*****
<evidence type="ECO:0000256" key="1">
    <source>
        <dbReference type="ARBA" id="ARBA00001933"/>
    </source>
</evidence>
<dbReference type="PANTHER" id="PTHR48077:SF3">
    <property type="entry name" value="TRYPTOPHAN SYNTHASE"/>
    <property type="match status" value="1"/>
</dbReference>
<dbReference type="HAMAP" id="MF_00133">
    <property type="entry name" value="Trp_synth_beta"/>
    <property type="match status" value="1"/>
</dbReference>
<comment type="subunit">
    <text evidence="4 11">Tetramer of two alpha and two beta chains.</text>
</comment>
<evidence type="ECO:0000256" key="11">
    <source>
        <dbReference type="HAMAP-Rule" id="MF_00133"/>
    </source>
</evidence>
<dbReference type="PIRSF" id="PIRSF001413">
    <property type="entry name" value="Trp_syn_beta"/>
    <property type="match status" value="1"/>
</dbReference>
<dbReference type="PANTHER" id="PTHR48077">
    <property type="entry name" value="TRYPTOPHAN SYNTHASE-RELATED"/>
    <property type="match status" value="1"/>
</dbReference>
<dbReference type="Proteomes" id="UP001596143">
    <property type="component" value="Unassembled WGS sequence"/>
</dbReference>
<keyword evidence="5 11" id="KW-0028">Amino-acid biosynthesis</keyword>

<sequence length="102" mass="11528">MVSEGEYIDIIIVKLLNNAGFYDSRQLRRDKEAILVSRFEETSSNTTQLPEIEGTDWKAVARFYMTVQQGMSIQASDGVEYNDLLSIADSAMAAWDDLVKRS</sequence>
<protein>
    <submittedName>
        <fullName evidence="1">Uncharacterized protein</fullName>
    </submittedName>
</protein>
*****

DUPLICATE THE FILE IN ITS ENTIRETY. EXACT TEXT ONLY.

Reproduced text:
<evidence type="ECO:0000256" key="1">
    <source>
        <dbReference type="ARBA" id="ARBA00001933"/>
    </source>
</evidence>
<dbReference type="PANTHER" id="PTHR48077:SF3">
    <property type="entry name" value="TRYPTOPHAN SYNTHASE"/>
    <property type="match status" value="1"/>
</dbReference>
<dbReference type="HAMAP" id="MF_00133">
    <property type="entry name" value="Trp_synth_beta"/>
    <property type="match status" value="1"/>
</dbReference>
<comment type="subunit">
    <text evidence="4 11">Tetramer of two alpha and two beta chains.</text>
</comment>
<evidence type="ECO:0000256" key="11">
    <source>
        <dbReference type="HAMAP-Rule" id="MF_00133"/>
    </source>
</evidence>
<dbReference type="PIRSF" id="PIRSF001413">
    <property type="entry name" value="Trp_syn_beta"/>
    <property type="match status" value="1"/>
</dbReference>
<dbReference type="PANTHER" id="PTHR48077">
    <property type="entry name" value="TRYPTOPHAN SYNTHASE-RELATED"/>
    <property type="match status" value="1"/>
</dbReference>
<dbReference type="Proteomes" id="UP001596143">
    <property type="component" value="Unassembled WGS sequence"/>
</dbReference>
<keyword evidence="5 11" id="KW-0028">Amino-acid biosynthesis</keyword>

<sequence length="102" mass="11528">MVSEGEYIDIIIVKLLNNAGFYDSRQLRRDKEAILVSRFEETSSNTTQLPEIEGTDWKAVARFYMTVQQGMSIQASDGVEYNDLLSIADSAMAAWDDLVKRS</sequence>
<protein>
    <submittedName>
        <fullName evidence="1">Uncharacterized protein</fullName>
    </submittedName>
</protein>